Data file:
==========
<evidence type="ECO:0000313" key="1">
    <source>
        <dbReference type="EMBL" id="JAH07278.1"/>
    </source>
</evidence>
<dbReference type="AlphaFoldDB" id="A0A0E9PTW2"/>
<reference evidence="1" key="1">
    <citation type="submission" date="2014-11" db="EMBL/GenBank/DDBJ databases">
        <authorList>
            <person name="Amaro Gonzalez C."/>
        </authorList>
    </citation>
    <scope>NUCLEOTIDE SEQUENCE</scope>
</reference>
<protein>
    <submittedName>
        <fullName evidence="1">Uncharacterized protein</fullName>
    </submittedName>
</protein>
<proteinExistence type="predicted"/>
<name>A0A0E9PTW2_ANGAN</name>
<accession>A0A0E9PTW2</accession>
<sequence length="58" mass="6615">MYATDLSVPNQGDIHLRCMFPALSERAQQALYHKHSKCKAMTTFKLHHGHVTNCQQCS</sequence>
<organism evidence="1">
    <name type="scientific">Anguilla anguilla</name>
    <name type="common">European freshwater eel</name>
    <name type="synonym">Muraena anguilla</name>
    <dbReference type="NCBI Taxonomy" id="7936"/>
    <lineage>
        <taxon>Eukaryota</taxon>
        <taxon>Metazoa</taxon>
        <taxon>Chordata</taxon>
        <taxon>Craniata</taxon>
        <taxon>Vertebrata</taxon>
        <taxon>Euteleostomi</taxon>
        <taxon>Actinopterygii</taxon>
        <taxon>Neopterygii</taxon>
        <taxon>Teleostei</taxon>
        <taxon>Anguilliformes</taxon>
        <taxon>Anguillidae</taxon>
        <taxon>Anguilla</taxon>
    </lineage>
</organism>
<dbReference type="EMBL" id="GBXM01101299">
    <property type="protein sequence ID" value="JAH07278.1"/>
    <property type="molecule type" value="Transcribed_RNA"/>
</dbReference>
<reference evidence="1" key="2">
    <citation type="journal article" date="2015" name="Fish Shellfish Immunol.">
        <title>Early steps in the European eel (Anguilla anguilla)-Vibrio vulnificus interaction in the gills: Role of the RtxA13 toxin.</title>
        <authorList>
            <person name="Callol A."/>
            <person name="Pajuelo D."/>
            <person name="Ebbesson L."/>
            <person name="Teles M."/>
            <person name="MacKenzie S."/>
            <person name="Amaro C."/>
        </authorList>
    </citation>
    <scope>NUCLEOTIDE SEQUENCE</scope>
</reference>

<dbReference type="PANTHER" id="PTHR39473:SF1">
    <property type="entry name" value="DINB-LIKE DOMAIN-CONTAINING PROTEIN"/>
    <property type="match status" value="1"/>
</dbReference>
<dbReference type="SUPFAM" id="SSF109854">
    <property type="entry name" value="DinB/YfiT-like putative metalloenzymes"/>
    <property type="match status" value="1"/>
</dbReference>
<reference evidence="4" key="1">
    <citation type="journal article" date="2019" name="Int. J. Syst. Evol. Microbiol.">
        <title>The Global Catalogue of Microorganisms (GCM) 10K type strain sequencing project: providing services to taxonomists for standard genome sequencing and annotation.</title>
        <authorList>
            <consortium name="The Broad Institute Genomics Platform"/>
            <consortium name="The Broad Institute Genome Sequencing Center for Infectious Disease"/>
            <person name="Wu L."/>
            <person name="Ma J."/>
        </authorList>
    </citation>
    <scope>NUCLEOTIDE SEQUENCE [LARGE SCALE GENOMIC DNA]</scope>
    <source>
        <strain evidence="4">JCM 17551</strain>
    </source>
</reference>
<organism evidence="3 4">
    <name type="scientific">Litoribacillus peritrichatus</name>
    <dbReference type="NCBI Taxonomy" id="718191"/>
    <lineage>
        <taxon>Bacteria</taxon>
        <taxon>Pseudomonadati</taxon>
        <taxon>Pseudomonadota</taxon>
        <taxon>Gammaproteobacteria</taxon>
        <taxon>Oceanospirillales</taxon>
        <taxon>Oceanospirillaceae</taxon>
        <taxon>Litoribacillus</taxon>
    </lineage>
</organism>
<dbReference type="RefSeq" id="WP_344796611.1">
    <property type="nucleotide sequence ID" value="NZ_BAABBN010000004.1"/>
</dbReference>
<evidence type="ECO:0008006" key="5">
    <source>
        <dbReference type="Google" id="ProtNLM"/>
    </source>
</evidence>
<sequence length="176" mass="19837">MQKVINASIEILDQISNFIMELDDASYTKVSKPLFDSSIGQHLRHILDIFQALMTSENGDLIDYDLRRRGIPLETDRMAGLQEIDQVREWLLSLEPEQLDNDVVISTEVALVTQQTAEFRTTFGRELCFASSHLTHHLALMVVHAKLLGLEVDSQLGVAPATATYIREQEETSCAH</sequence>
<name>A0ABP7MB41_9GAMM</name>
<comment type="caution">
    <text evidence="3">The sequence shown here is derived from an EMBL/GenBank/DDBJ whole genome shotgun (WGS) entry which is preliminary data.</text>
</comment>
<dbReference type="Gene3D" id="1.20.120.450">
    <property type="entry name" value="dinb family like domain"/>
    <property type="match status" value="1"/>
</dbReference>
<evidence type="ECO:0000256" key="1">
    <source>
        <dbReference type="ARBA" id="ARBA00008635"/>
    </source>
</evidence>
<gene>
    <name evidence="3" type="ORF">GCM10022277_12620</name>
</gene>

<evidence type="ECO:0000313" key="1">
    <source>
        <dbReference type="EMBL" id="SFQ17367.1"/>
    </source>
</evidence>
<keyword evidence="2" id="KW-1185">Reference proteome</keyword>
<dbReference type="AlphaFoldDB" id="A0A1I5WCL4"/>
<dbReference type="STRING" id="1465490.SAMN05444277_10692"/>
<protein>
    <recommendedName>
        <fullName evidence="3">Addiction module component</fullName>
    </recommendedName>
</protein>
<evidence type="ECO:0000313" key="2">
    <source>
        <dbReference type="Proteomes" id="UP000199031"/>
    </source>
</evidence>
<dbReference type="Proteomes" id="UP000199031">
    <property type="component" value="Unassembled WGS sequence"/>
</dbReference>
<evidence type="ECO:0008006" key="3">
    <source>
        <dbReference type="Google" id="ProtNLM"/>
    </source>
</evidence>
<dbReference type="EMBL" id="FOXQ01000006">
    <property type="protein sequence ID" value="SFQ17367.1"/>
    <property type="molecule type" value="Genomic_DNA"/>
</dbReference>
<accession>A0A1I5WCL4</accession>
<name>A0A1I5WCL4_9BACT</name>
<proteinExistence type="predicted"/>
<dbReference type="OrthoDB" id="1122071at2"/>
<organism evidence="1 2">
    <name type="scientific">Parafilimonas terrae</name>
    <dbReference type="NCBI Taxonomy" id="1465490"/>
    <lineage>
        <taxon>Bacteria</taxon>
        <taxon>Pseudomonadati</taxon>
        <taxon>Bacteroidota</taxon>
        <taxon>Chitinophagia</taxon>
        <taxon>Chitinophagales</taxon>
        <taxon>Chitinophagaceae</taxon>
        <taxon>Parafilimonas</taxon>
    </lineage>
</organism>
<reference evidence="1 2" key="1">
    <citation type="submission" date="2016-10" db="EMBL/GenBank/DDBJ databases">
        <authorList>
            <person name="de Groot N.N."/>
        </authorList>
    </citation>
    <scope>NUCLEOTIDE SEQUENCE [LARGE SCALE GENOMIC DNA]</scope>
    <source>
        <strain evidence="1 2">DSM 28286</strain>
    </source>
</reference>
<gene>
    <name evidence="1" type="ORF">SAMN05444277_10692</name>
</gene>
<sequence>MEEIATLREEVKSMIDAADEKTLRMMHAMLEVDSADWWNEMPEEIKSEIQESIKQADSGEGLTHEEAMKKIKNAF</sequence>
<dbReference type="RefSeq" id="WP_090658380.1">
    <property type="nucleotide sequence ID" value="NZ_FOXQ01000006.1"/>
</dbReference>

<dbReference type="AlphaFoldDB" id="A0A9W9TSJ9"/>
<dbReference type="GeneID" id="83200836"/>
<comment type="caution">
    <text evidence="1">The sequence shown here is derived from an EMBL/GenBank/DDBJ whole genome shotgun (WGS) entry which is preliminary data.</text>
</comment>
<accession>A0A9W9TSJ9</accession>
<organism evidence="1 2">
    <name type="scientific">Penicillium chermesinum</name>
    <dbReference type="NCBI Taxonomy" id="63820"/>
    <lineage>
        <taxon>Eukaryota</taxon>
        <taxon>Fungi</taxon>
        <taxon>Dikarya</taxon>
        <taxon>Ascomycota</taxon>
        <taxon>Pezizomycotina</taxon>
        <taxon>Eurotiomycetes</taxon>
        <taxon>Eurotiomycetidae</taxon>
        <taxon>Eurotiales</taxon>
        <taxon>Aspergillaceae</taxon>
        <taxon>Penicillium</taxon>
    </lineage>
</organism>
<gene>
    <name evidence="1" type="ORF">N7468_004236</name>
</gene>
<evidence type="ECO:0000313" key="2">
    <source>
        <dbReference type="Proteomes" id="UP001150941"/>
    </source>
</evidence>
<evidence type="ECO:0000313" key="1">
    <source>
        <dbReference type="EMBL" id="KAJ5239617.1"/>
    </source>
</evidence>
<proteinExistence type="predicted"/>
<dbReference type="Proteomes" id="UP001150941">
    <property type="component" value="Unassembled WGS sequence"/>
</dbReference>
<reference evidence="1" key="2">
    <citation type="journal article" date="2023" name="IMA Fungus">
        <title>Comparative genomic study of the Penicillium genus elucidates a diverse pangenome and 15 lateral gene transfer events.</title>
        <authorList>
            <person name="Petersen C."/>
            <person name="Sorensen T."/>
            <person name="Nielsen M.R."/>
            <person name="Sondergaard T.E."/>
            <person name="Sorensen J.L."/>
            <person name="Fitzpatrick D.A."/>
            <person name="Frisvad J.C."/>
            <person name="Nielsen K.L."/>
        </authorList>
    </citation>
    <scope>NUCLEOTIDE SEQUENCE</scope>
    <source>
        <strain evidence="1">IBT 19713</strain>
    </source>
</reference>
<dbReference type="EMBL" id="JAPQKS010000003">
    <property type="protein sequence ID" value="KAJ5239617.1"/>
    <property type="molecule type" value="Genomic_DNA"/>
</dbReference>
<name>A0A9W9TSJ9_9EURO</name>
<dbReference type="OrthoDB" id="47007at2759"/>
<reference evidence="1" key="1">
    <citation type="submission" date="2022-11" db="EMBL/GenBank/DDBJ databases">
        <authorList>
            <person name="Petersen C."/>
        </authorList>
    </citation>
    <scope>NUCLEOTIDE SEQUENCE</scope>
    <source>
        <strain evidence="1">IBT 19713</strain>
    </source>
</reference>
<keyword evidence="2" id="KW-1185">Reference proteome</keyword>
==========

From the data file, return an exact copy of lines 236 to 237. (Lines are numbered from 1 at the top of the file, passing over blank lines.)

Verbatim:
            <person name="Fitzpatrick D.A."/>
            <person name="Frisvad J.C."/>